I am pleased to inform you that my birthday party is taking place on October 11, 2009 at my residence at 7pm. It would be a great pleasure to have you among the guests. Please do come with your family at the appointed place and time. I am sure you will not disappoint us. My whole family is very eagerly awaiting your arrival.
There is nothing really wrong with your version. However, it is a bit wordy -- by American English standards -- and slightly too formal -- again by American standards. Also, one sentence does not quite have the right "spin." Here is a different version:
<I am pleased to inform you that> My birthday party is taking place on October 11, 2009 at my residence at 7pm. It would be my great pleasure to have you and your family among my guests. My whole family is eagerly awaiting your arrival.
The phrase, "I am pleased to inform you" is a bit formal. I debate with myself whether to drop it or keep it. It is not necessary, but it is not wrong either.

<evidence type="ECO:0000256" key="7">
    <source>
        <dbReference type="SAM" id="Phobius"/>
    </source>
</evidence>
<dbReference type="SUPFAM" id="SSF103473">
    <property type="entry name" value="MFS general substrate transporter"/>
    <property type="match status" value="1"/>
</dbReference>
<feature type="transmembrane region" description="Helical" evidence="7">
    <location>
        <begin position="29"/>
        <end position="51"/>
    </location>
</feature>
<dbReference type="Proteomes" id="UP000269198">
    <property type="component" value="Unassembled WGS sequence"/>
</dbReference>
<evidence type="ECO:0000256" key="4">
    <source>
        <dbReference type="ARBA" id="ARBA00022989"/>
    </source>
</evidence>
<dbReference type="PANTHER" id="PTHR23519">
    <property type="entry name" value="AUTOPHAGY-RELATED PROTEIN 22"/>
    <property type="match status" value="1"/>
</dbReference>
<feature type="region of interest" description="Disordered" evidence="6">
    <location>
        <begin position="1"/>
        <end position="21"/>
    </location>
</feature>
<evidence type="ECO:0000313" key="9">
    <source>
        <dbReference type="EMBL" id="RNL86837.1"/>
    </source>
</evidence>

"I am sure you will not disappoint us" puts an obligation on your guest that is not appropriate in American circles. Your guests only obligation is to tell you whether they are coming. To ask for more is considered rude. Now, I know that is not what you are trying to say here -- but it is what the words convey. The words make it the guest's fault for creating disappointment. With a slight change, you can place the onus back on yourself. "I would be quite disappointed if you cannot attend." Now you create the disappointment yourself. I do not think either sentence is needed, but if you do keep one -- don't blame the guest.
I hope this helps.
|link||answered Aug 23 '12 at 14:07 Jeff Pribyl Grammarly Fellow|
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